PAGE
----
Caddo Parish Sheriff Steve Prator's remarks last week opposing the planned release of state prisoners have drawn national attention as racist.
Prator said at the Oct. 5 press conference that the release of prisoners under state prison reforms would increase crime in Caddo Parish.
"I wasn't elected to rehabilitate people. There needs to be more done before this law takes effect," Prator said. "This is too big of a risk we're taking."
In a story published online Oct. 12 by the New York Times, critics accuse Prator of racism for remarks during the press conference in which he described prisoners in state prisons as "bad" and state prisoners housed in parish jails as "good."
“In addition to the bad ones — and I call these bad — in addition to them, they’re releasing some good ones that we use every day to wash cars, to change oil in our cars, to cook in the kitchen, to do all that, where we save money,” Prator said, according to the New York Times. “Well, they’re going to let them out.”
The Caddo Parish Correctional Center houses inmates for the Louisiana Department of Corrections in addition to parish inmates.
A representative of the NAACP Legal Defense and Education Fund told the Times that Prator's remarks described economic exploitation.
“He’s opposing it because he’s going to lose good workers. It reeks of the issue of slavery," Angel Harris, an assistant counsel for the NAACP fund, told the Times.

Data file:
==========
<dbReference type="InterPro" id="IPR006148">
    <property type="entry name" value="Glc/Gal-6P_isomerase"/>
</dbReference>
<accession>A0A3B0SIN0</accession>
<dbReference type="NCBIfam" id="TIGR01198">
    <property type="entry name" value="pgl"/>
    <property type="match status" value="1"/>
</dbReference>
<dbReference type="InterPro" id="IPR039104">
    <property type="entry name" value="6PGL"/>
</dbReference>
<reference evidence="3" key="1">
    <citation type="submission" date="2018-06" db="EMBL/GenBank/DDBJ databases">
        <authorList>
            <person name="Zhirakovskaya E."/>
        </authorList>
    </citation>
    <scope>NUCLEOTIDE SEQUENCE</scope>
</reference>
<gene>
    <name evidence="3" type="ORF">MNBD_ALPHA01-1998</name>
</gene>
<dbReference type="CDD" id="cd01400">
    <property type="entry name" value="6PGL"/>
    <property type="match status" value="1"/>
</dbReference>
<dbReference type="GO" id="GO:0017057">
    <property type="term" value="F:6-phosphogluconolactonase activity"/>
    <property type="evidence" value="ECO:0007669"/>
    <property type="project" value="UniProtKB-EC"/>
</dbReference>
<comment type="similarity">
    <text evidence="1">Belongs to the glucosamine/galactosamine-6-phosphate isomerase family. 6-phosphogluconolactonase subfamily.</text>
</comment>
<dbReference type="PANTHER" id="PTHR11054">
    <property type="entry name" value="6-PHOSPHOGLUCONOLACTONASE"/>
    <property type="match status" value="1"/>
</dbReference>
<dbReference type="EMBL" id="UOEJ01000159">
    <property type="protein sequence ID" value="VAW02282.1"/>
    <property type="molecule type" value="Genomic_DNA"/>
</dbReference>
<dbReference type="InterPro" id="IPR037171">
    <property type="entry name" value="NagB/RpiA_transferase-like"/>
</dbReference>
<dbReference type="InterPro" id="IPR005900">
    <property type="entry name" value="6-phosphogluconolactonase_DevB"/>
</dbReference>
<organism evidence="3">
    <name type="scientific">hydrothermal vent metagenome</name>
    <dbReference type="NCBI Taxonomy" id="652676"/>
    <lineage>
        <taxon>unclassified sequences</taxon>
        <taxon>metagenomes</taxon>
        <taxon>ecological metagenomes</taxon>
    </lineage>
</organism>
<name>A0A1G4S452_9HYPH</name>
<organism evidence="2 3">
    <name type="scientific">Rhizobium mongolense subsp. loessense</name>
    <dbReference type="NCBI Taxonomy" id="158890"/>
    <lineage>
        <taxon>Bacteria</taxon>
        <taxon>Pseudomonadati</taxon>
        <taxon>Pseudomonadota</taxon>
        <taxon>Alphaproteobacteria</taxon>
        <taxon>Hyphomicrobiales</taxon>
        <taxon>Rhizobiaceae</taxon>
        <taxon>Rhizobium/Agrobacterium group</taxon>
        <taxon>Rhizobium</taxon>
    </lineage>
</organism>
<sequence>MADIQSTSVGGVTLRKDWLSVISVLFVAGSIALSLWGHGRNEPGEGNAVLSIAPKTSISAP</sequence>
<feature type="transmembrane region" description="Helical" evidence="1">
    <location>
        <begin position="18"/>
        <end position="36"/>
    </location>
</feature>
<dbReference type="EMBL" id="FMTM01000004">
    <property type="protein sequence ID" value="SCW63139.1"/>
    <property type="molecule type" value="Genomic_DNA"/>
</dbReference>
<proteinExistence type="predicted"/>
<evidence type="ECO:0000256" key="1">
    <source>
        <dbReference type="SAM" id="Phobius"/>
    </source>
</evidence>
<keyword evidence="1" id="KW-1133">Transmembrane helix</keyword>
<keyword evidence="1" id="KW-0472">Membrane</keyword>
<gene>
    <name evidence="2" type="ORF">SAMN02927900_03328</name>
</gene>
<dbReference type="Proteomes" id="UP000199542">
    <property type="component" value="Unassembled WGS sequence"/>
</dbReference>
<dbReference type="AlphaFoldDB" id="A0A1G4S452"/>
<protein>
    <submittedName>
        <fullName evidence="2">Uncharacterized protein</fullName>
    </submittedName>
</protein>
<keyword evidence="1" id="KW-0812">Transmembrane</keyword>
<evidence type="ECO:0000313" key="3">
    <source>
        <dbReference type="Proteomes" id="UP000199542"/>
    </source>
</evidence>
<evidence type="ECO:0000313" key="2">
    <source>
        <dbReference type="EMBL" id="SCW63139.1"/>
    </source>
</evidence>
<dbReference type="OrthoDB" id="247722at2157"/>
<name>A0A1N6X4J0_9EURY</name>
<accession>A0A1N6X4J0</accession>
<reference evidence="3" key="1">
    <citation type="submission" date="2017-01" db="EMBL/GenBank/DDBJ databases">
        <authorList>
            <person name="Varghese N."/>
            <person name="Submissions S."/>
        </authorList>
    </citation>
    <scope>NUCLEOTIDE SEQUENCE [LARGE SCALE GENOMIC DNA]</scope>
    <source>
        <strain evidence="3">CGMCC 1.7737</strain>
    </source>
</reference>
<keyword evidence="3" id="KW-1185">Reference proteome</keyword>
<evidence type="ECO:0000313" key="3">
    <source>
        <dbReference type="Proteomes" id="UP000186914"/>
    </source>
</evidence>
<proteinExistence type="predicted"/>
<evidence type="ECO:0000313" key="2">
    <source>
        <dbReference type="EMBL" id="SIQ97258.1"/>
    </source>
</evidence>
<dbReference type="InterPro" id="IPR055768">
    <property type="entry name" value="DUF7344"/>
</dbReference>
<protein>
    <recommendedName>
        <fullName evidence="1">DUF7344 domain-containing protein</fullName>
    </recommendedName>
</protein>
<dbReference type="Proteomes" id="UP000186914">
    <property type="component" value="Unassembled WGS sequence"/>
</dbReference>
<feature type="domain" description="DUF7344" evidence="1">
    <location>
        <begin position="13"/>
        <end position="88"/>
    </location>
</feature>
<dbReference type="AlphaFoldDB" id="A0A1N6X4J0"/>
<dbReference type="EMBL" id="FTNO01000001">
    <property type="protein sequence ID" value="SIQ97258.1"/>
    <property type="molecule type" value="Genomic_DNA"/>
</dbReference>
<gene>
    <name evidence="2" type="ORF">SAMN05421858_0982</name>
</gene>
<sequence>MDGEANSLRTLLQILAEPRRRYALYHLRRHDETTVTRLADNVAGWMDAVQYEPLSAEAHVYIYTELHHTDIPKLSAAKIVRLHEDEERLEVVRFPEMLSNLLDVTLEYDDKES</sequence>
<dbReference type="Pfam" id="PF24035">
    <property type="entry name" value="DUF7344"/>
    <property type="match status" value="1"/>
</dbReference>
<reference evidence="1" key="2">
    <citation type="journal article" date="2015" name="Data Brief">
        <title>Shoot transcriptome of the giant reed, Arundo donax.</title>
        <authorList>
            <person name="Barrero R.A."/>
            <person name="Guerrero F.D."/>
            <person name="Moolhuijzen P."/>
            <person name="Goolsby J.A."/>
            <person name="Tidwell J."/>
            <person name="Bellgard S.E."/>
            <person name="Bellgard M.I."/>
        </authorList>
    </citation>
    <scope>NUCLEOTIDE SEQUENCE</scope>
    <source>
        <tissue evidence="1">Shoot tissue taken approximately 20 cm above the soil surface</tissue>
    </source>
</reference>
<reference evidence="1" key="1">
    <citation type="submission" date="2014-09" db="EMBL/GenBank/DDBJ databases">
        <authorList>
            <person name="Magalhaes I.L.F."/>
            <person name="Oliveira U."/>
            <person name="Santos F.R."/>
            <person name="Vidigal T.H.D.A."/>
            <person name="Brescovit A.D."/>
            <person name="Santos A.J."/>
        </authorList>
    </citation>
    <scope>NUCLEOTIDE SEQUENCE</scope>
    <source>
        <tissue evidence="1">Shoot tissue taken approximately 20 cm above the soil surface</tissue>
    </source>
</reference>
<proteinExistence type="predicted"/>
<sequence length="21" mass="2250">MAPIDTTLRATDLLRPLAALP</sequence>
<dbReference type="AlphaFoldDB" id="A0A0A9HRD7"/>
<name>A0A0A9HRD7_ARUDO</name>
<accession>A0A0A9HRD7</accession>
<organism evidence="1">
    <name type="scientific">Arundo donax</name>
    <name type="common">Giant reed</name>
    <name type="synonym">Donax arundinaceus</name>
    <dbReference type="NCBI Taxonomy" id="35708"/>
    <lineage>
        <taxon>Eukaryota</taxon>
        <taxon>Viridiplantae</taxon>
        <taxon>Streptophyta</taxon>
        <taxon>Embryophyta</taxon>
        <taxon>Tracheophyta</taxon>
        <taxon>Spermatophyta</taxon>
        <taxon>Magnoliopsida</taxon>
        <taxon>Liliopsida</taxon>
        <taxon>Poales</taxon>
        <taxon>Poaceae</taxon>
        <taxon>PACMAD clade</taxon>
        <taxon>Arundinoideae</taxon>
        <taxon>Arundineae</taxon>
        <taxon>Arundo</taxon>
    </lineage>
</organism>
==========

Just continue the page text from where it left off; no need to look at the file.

The New York Times appears to have based its report on video from part of the press conference that was posted to Twitter by activist journalist Shaun King.
A spokeswoman for the sheriff, Cindy Chadwick, told the Times the part of video that King highlighted had been taken out of context. She said the sheriff did not mention race during the press conference.
Prator said: “My many years of public service prove beyond any doubt that I view all persons equally. To say or imply any differently is untruthful.”
The prison reforms were enacted as the Louisiana Justice Reinvestment Package, a set of 10 bills to take effect Nov. 1. The package aims to save the state corrections system about $262 million over the next decade and reduce the Louisiana prison population by 10 percent.
Prator, like many Louisiana sheriffs, has opposed the reforms from the start. Others, such as probation officers, also have expressed concern.
But the reforms drew a majority of bipartisan support in the state legislature and from Gov. John Bel Edwards. They won the endorsements of the Louisiana District Attorneys Association, business and faith leaders, and coalitions of advocates and community members across the political spectrum.
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